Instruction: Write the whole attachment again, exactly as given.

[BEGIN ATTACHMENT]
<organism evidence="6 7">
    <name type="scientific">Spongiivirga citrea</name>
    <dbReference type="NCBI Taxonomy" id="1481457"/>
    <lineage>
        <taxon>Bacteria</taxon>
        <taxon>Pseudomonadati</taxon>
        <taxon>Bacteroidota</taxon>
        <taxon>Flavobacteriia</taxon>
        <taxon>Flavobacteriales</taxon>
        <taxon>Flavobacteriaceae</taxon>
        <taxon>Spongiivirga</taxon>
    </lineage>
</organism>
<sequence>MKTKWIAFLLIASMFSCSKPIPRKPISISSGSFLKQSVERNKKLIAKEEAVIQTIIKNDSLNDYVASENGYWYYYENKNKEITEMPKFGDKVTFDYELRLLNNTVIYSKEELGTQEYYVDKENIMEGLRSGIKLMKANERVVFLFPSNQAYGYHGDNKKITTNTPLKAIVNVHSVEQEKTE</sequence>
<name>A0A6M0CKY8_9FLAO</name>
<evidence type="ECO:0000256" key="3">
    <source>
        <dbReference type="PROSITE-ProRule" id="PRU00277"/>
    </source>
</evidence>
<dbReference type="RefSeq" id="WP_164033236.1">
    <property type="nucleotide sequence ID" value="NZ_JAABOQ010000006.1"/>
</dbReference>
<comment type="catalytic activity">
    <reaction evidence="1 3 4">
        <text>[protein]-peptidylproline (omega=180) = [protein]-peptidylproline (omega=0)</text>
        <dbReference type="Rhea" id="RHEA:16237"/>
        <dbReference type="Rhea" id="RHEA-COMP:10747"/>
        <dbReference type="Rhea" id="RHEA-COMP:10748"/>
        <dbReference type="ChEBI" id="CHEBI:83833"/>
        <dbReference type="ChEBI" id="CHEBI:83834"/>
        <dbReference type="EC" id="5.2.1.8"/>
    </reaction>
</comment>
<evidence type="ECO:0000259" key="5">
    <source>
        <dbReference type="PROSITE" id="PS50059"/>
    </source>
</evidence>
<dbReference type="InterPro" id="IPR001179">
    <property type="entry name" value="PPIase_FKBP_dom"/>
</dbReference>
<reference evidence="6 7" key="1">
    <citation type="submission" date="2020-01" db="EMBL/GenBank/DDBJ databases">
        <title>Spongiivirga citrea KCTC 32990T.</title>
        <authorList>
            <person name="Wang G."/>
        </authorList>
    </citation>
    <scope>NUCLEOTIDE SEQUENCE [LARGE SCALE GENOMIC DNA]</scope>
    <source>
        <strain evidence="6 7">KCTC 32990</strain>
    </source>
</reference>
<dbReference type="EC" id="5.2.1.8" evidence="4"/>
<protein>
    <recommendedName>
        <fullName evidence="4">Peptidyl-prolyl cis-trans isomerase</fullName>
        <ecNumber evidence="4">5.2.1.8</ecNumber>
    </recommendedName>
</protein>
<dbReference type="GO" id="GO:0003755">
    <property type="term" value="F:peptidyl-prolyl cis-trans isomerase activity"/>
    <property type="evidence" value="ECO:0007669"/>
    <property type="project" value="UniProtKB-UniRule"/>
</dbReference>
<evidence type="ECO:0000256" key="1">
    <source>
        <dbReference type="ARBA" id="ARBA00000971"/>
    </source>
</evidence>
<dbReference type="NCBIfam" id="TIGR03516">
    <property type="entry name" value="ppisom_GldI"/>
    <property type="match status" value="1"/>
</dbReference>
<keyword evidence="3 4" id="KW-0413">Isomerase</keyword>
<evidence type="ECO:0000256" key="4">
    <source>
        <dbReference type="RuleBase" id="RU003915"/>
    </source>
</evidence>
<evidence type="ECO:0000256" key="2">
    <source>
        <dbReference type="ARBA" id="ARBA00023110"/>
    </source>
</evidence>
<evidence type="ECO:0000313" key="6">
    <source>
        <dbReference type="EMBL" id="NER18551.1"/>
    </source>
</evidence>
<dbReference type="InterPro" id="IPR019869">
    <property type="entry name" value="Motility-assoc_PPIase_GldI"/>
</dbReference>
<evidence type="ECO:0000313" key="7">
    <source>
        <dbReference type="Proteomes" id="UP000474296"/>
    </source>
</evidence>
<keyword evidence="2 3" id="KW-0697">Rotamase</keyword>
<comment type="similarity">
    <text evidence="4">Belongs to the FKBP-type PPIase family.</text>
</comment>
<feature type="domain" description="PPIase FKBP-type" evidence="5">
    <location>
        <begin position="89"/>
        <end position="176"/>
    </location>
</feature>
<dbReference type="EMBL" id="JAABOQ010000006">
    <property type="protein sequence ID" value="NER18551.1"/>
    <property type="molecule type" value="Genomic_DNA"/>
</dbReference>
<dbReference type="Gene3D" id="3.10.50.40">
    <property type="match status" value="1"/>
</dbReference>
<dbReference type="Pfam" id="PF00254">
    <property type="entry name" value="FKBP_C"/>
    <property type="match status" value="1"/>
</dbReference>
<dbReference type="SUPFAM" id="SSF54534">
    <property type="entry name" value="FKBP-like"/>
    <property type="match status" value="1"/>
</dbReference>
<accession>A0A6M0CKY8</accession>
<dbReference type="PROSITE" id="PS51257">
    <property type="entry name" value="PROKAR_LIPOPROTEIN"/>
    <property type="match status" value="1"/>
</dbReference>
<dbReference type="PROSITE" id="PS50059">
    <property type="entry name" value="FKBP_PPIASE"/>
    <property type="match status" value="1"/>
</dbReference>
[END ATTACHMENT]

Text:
<organism evidence="6 7">
    <name type="scientific">Spongiivirga citrea</name>
    <dbReference type="NCBI Taxonomy" id="1481457"/>
    <lineage>
        <taxon>Bacteria</taxon>
        <taxon>Pseudomonadati</taxon>
        <taxon>Bacteroidota</taxon>
        <taxon>Flavobacteriia</taxon>
        <taxon>Flavobacteriales</taxon>
        <taxon>Flavobacteriaceae</taxon>
        <taxon>Spongiivirga</taxon>
    </lineage>
</organism>
<sequence>MKTKWIAFLLIASMFSCSKPIPRKPISISSGSFLKQSVERNKKLIAKEEAVIQTIIKNDSLNDYVASENGYWYYYENKNKEITEMPKFGDKVTFDYELRLLNNTVIYSKEELGTQEYYVDKENIMEGLRSGIKLMKANERVVFLFPSNQAYGYHGDNKKITTNTPLKAIVNVHSVEQEKTE</sequence>
<name>A0A6M0CKY8_9FLAO</name>
<evidence type="ECO:0000256" key="3">
    <source>
        <dbReference type="PROSITE-ProRule" id="PRU00277"/>
    </source>
</evidence>
<dbReference type="RefSeq" id="WP_164033236.1">
    <property type="nucleotide sequence ID" value="NZ_JAABOQ010000006.1"/>
</dbReference>
<comment type="catalytic activity">
    <reaction evidence="1 3 4">
        <text>[protein]-peptidylproline (omega=180) = [protein]-peptidylproline (omega=0)</text>
        <dbReference type="Rhea" id="RHEA:16237"/>
        <dbReference type="Rhea" id="RHEA-COMP:10747"/>
        <dbReference type="Rhea" id="RHEA-COMP:10748"/>
        <dbReference type="ChEBI" id="CHEBI:83833"/>
        <dbReference type="ChEBI" id="CHEBI:83834"/>
        <dbReference type="EC" id="5.2.1.8"/>
    </reaction>
</comment>
<evidence type="ECO:0000259" key="5">
    <source>
        <dbReference type="PROSITE" id="PS50059"/>
    </source>
</evidence>
<dbReference type="InterPro" id="IPR001179">
    <property type="entry name" value="PPIase_FKBP_dom"/>
</dbReference>
<reference evidence="6 7" key="1">
    <citation type="submission" date="2020-01" db="EMBL/GenBank/DDBJ databases">
        <title>Spongiivirga citrea KCTC 32990T.</title>
        <authorList>
            <person name="Wang G."/>
        </authorList>
    </citation>
    <scope>NUCLEOTIDE SEQUENCE [LARGE SCALE GENOMIC DNA]</scope>
    <source>
        <strain evidence="6 7">KCTC 32990</strain>
    </source>
</reference>
<dbReference type="EC" id="5.2.1.8" evidence="4"/>
<protein>
    <recommendedName>
        <fullName evidence="4">Peptidyl-prolyl cis-trans isomerase</fullName>
        <ecNumber evidence="4">5.2.1.8</ecNumber>
    </recommendedName>
</protein>
<dbReference type="GO" id="GO:0003755">
    <property type="term" value="F:peptidyl-prolyl cis-trans isomerase activity"/>
    <property type="evidence" value="ECO:0007669"/>
    <property type="project" value="UniProtKB-UniRule"/>
</dbReference>
<evidence type="ECO:0000256" key="1">
    <source>
        <dbReference type="ARBA" id="ARBA00000971"/>
    </source>
</evidence>
<dbReference type="NCBIfam" id="TIGR03516">
    <property type="entry name" value="ppisom_GldI"/>
    <property type="match status" value="1"/>
</dbReference>
<keyword evidence="3 4" id="KW-0413">Isomerase</keyword>
<evidence type="ECO:0000256" key="4">
    <source>
        <dbReference type="RuleBase" id="RU003915"/>
    </source>
</evidence>
<evidence type="ECO:0000256" key="2">
    <source>
        <dbReference type="ARBA" id="ARBA00023110"/>
    </source>
</evidence>
<evidence type="ECO:0000313" key="6">
    <source>
        <dbReference type="EMBL" id="NER18551.1"/>
    </source>
</evidence>
<dbReference type="InterPro" id="IPR019869">
    <property type="entry name" value="Motility-assoc_PPIase_GldI"/>
</dbReference>
<evidence type="ECO:0000313" key="7">
    <source>
        <dbReference type="Proteomes" id="UP000474296"/>
    </source>
</evidence>
<keyword evidence="2 3" id="KW-0697">Rotamase</keyword>
<comment type="similarity">
    <text evidence="4">Belongs to the FKBP-type PPIase family.</text>
</comment>
<feature type="domain" description="PPIase FKBP-type" evidence="5">
    <location>
        <begin position="89"/>
        <end position="176"/>
    </location>
</feature>
<dbReference type="EMBL" id="JAABOQ010000006">
    <property type="protein sequence ID" value="NER18551.1"/>
    <property type="molecule type" value="Genomic_DNA"/>
</dbReference>
<dbReference type="Gene3D" id="3.10.50.40">
    <property type="match status" value="1"/>
</dbReference>
<dbReference type="Pfam" id="PF00254">
    <property type="entry name" value="FKBP_C"/>
    <property type="match status" value="1"/>
</dbReference>
<dbReference type="SUPFAM" id="SSF54534">
    <property type="entry name" value="FKBP-like"/>
    <property type="match status" value="1"/>
</dbReference>
<accession>A0A6M0CKY8</accession>
<dbReference type="PROSITE" id="PS51257">
    <property type="entry name" value="PROKAR_LIPOPROTEIN"/>
    <property type="match status" value="1"/>
</dbReference>
<dbReference type="PROSITE" id="PS50059">
    <property type="entry name" value="FKBP_PPIASE"/>
    <property type="match status" value="1"/>
</dbReference>